The opening of a new £800 million waste management facility in Flintshire has been pushed back by one month.
Politicians were recently told work on the state-of-the-art Parc Adfer waste-to-energy plant would be completed this month, with the first waste delivery having been due to take place earlier this week.
However, a progress report due to go before leading councillors in the county shows the facility on Deeside Industrial Park will now start operating from June.
Construction has been ongoing for the last two years with 400 people currently working to make sure the plant is finished.
No explanation has been given for the delay, but the authority’s chief executive said it would still open within the timescale set out when the project started.
In the report, Colin Everett said it would provide a modern, safe and cost-effective way of dealing with non-recyclable waste for five of the six local authorities in north Wales.
He said: “The construction of Parc Adfer is now at an advanced stage with the facility scheduled to begin commissioning and accepting waste from the partner authorities in June 2019.
“Work has been underway within Flintshire as lead authority and the other partner authorities for some time to prepare for their residual waste to go to the Parc Adfer facility.
“This work includes preparations for financial and operational arrangements with Wheelabrator Technologies Inc and with the partner authorities, resourcing and staffing, haulage and operations.
“An application has been submitted to Welsh Government for capital funding for waste transfer stations as committed to under the inter authority agreement, which if successful would allow the funding set aside by all partner authorities to the returned to them.”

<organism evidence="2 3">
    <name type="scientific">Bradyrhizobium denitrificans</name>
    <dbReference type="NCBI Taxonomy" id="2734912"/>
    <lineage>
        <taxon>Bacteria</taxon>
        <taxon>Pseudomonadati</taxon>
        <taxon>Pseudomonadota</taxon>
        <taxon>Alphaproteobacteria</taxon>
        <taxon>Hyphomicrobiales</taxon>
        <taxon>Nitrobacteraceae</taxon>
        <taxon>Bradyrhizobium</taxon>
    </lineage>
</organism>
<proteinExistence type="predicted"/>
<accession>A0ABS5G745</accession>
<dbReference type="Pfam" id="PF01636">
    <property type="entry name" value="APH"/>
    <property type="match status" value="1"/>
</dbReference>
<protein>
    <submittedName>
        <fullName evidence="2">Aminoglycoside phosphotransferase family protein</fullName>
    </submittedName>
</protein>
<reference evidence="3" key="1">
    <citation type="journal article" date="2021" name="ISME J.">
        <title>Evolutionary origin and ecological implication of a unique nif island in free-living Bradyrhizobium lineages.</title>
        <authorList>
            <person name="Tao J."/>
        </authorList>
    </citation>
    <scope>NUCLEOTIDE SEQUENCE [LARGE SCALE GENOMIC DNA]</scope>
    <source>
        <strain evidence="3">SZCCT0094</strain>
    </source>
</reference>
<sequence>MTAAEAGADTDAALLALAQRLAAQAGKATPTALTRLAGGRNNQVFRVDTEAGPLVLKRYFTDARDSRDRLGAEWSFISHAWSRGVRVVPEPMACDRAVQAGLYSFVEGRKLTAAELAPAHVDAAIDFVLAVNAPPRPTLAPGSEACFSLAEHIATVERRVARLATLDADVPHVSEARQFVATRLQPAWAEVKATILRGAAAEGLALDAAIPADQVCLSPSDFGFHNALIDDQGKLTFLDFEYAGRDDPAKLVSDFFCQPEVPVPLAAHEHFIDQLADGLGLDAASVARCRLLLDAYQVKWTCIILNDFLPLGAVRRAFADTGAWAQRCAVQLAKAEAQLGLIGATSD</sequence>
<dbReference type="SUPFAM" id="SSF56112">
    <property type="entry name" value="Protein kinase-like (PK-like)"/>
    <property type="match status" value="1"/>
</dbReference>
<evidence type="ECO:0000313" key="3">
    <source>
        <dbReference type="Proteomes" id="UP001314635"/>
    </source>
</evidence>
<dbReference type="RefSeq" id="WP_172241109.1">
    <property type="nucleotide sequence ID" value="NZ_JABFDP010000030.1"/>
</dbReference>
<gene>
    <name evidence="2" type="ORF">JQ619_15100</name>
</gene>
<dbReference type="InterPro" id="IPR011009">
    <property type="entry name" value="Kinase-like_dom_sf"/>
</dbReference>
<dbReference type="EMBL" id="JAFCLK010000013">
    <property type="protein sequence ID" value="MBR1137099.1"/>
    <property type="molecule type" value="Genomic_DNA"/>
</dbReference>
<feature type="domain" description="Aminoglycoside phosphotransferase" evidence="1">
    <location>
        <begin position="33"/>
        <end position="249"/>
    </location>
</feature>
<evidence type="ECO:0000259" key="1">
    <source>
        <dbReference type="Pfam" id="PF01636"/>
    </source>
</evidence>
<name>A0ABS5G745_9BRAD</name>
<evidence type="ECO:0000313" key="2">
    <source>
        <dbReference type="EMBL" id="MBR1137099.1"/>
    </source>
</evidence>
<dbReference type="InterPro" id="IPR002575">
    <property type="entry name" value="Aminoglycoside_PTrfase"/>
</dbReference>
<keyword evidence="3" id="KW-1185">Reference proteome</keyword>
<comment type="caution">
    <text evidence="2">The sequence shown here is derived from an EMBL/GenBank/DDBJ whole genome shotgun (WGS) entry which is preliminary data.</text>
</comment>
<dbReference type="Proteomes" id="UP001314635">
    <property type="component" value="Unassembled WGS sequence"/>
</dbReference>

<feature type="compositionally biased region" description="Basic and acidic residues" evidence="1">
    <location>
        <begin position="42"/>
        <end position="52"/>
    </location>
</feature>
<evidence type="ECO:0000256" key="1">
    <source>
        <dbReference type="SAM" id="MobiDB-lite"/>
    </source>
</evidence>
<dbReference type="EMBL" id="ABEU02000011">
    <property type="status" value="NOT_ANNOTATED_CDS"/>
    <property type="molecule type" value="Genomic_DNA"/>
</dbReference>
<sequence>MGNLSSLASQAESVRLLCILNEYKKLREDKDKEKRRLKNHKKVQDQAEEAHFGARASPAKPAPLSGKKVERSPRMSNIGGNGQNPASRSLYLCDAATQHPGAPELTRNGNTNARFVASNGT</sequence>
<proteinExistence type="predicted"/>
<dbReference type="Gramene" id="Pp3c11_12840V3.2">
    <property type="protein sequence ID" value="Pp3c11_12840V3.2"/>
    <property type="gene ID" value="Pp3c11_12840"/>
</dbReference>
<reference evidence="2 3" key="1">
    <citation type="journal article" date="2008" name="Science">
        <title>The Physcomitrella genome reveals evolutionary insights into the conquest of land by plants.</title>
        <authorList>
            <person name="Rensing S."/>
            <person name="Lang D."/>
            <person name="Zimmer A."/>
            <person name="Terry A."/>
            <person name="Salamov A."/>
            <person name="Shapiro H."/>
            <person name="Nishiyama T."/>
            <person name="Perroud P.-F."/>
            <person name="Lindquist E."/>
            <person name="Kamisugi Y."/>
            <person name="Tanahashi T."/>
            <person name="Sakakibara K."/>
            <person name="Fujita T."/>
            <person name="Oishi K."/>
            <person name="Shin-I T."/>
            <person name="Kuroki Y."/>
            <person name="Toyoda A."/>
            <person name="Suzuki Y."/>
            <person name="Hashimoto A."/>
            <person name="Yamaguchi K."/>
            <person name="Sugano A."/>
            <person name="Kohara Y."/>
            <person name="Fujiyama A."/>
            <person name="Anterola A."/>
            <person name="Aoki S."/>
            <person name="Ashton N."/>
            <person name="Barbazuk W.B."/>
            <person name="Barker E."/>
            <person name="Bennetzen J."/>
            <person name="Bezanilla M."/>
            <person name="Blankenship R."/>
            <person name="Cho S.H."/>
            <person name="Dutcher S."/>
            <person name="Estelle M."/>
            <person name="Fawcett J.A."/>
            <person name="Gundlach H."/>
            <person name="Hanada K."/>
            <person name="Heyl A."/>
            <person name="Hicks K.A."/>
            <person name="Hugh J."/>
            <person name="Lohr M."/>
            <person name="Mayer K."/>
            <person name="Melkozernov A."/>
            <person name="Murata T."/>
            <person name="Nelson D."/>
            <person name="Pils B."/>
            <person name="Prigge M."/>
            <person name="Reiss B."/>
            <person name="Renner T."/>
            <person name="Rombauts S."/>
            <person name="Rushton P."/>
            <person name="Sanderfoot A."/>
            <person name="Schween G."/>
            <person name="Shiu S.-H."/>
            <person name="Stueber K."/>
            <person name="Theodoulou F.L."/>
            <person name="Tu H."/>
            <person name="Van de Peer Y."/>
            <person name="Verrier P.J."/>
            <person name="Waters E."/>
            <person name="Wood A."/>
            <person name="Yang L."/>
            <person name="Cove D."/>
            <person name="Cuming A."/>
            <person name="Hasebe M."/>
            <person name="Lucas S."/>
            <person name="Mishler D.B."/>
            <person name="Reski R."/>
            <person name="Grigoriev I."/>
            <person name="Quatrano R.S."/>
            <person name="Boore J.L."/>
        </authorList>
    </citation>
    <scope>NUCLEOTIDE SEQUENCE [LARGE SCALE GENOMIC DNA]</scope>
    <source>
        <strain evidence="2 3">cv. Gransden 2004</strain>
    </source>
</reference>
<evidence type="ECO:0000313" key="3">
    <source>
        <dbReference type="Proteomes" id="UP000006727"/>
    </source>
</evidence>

The facility will be run by US-based company Wheelabrator (WTI) and has resulted in the creation of 34 new jobs, ranging from plant management to operational, technical and administrative roles.
The only council not signed up to the scheme is Wrexham, which is locked into a Private Finance Initiative costing £15m-a-year.
Parc Adfer will be able to process up to 200,000 tonnes of waste per year, generating enough renewable energy to power more than 30,000 homes.
It is expected to reach full operational capacity towards the end of the year.
Concerns have previously been raised by residents in Deeside that the scheme will add to pollution in the area, but the report shows that extra tests will be carried out to monitor emissions.
Mr Everett added: “As a result of concerns raised during the procurement process in relation to emissions to air from Parc Adfer, specifically of PM2.5 particulates, a contractual option was included in the contract with WTI to carry out monitoring and reporting of PM2.5 particulates over and above the normal monitoring regime that WTI would have to do under their permit as issued by Natural Resources Wales.
“Recent changes to the monitoring and reporting regime means that from January 2020 operators of energy from waste facilities will be required to report specifically on emissions of PM2.5 as well as total particulate matter.
“In terms of the method and frequency of reporting of these emissions, as well as continuous monitoring of total particulate matter, specific extractive tests are required to be carried out and reported to include PM2.5 on a 6 monthly basis in the first year of operation, and annually after that.”
He said the costs of the additional tests came in at under £2700 each.
Members of Flintshire’s ruling cabinet will be asked to note the progress when they meet next week.
By Liam Randall – Local Democracy Reporter (more here).
File image taken January 2019